This story clearly outlines the level of difference and separation that is experienced by many members of the African-American community in a variety of ways, and most clearly deals with the economic impact and institutional nature of the racism this community has experienced. The narrator is amazed at the level of expense and extravagance that is spent on the wedding, and the lack of time for enjoying everything that occurs. Though he is not explicitly judgmental, it is clear that this narrator has a very different view on what would make a good wedding, and he even reflects on what his wedding to his wife would have been like if it had been a large church wedding. This character is more bemused by the degree to which he is outside this wedding and this family more than he is upset by it, which is markedly different form many other individuals in the African-American community both in life and in literature.
Another very interesting perspective is provided in McPherson's memoir regarding his own experiences, Crabcakes (1999). Many different episodes reflecting sometimes subtle and sometimes quite obvious differences in perspective appear in this memoir, yet one strain that appears significant several times is the role of religion -- and more specifically, of Church -- in the development of the African-American community and African-American individuals. Again, a clear lack of consensus amongst the community is seen here, as some individuals are very religious while others regard it with outright contempt, yet there is also a cohesion in the Church-centered communities that exist. This makes for an interesting juxtaposition of perspectives regarding religion and the Church that adds another layer of complexity to the tapestry of this community.
Flinn's short story "The Black Sheep" from his collection it Happened in Hoboken takes a somewhat more humorous look at the "outsider" perspective that is a common occurrence in the African-American community, yet there are also poignant and telling commentaries laced throughout this story, as well. The narrator and titular ...
Throughout McPherson and Flinn's stories, a variety of different characters with vastly different perspectives are encountered. The similarities found are a common struggle to create a sense of identity in relation to the wider world, but the manners in which this identity is created and what this identity consist of varies from character to character. All people have different approaches to and perspectives on life; realizing and celebrating this is the true African-American experience.
Flinn, E. (1999). It Happened in Hoboken. BookSurge.
McPherson, J. (1977). Elbow Room. Fawcett.
McPherson, J. (1999).…
The narrator is amazed at the level of expense and extravagance that is spent on the wedding, and the lack of time for enjoying everything that occurs. Though he is not explicitly judgmental, it is clear that this narrator has a very different view on what would make a good wedding, and he even reflects on what his wedding to his wife would have been like if it had been a large church wedding. This character is more bemused by the degree to which he is outside this wedding and this family more than he is upset by it, which is markedly different form many other individuals in the African-American community both in life and in literature.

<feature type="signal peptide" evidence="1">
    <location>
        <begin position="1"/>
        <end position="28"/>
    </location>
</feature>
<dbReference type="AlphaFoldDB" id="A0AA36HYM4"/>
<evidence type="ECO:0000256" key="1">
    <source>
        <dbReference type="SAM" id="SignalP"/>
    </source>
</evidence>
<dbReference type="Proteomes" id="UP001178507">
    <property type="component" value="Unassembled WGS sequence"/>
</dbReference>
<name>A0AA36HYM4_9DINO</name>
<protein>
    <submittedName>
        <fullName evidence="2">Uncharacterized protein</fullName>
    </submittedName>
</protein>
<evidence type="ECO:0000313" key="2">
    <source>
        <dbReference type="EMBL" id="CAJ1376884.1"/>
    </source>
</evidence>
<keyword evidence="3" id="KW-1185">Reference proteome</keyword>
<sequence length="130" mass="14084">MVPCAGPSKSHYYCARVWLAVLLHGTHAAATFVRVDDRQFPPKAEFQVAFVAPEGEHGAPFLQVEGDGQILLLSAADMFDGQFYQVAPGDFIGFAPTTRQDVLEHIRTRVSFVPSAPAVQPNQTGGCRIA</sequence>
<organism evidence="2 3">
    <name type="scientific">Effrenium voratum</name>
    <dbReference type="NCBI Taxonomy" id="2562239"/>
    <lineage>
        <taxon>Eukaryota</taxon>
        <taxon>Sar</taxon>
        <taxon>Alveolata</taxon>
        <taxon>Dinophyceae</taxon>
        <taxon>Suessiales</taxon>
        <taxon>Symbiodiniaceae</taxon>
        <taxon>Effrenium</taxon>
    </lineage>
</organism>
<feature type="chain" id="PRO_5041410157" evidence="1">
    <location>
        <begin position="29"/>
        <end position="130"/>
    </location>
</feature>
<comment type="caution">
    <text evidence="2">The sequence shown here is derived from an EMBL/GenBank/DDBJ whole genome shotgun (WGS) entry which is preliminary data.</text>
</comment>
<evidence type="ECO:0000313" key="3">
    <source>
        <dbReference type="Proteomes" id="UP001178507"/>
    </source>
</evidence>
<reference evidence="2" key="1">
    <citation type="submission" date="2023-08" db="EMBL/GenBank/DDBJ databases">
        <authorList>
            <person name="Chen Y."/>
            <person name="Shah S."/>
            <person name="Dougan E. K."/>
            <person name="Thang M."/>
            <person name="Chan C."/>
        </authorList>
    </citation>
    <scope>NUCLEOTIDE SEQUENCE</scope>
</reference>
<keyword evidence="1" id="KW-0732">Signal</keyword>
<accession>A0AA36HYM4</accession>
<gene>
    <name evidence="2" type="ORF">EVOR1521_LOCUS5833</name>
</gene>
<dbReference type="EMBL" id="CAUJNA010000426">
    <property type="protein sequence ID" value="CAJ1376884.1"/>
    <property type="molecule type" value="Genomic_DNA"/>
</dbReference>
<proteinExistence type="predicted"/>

Women The impact of slavery on the sexuality of African-American women has been largely overlooked for many years. In addition, the negative manner in which African-American Women are portrayed in the media has been a topic of debate in recent years. The purpose of this discussion is to explore how the experience of slavery shaped the development of African-American women's sexual identity and self-esteem. In addition, we will examine how the
African-American Art Creative African-American Literature Were one to pause to give this subject consideration, it would appear that the vast majority of African-American artwork within the 20th century was organized around and largely revolved about pressing social issues of the time period. Despite the fact that African-Americans had been legally emancipated from slavery in the middle of the 19th century, there were still a number of eminent social issues (most noticeably civil
The fact that this figure remains a guess says something important about what Morrison was up against in trying to find out the full story of the slave trade. Much of that story has been ignored, left behind, or simply lost. Through her works she attempted to retell the stories of grief associated with slavery and terror, her characters living their lives with greater understanding of its value than almost
2. In keeping with the theme of individuality highlighted above, each of the main characters in the assigned readings struggle to define his or her identity in terms of the dichotomies in the society they observe. Each point-of-view differs according to the person's stage of life and background, and each person seeks to establish an identity by means of the cultural and social tools they have at their disposal. At times
E. The lack of a collective intellectual voice. In response to this and in part as a result of new affluence gained by some as well as a growing exposure to education, albeit mostly segregated, many began to develop what is known as the Harlem Renaissance. The 1920s in American history were marked by a sociocultural awakening among Afro-Americans. More blacks participated in the arts than ever before, and their number
Mis) representations of African-Americans in film: From the Birth of a Nation onward Recently, the Academy of Motion Pictures awarded 12 Years a Slave the title of Best Picture of the year. However, it is important to remember that the development of American cinema, racism, and the perpetuation of African-American stereotypes in film has a long and ignoble history. In the essay "The Good Lynching and Birth of a Nation: Discourses